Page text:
The Color of Pumpkins
When we think of pumpkins. we normally envision a vibrant orange gourd. And, many of us think they do make some of the best jack-o'-lanterns. However, pumpkins come in a rainbow of fun colors - red, pink, white, tan, green and blue - and various shades in between.
Pumpkins reproduce in a way that creates interesting shapes and colors. Pumpkins and other squash have both female and male blossoms on the same vine. Therefore, cross-pollination is very likely between the different types of plants, resulting in hybrids.
Color Me a Healthy Pumpkin
Pumpkins are quite nutritious too. All colors are high in fiber, vitamin A, potassium, and low in calories. The orange pumpkins get their color from high levels of lutein, alpha-carotene, and beta-carotene. Although, most all pumpkins, regardless of their color, have some variation of orange flesh.
The Many Colors of Pumpkins
Naturally white pumpkins, only a dozen years old, are now quite a favorite choice for decorators. You might see them sold in some stores as "Ghost Pumpkins."
Pink Pumpkins are an obvious for October's Breast Cancer Awareness campaign. They are called Porcelain Dolls and were created specifically for the cause in 2012. Proceeds from every sale go to organizations involved in breast cancer research.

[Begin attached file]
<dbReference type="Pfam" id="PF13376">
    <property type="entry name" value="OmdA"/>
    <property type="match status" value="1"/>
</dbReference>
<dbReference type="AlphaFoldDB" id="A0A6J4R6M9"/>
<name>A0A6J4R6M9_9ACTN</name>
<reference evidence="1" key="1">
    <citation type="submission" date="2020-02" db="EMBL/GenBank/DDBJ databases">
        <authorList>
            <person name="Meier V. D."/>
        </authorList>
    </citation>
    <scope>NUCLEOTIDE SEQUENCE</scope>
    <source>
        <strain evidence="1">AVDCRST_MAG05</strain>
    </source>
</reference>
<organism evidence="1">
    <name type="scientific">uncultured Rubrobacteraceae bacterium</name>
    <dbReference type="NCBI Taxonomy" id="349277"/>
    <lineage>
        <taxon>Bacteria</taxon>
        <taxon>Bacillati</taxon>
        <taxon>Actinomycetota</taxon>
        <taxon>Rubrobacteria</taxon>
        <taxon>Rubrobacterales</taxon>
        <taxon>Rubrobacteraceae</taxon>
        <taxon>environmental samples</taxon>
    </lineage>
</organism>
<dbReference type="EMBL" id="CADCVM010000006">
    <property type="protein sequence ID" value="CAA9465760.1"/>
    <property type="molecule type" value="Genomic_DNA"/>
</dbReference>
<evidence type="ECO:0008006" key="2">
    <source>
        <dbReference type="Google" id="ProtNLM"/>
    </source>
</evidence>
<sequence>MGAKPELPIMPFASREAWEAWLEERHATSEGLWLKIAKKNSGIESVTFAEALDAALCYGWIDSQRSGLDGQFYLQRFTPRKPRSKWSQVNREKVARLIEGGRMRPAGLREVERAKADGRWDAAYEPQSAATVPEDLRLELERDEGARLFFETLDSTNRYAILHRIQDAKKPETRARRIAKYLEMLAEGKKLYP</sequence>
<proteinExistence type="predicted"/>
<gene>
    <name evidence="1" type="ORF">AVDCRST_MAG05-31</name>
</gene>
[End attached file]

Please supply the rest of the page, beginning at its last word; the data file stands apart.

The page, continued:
Earthy types tend to appreciate pumpkins in tan hues and they blend nicely with fall's jewel toned colors for seasonal displays. The Tan Cheese is one of the oldest varieties and produces deep orange, sweet flesh.
One of the most popular of the red pumpkins is the Cinderella, or Rouge Vif d'Estampes. It's quite charming and is thought to be the prototype for the carriage used in the Fairy Tale.
Most green pumpkins will eventually change color. For example, the Fairy Tale pumpkin is often a nice green color, but if left on the vine long enough, turns into a burnished coppery orb.
And last, but not least, one of my favorites is the Blue Moon pumpkin. This beautiful hybrid gourd is from Australia.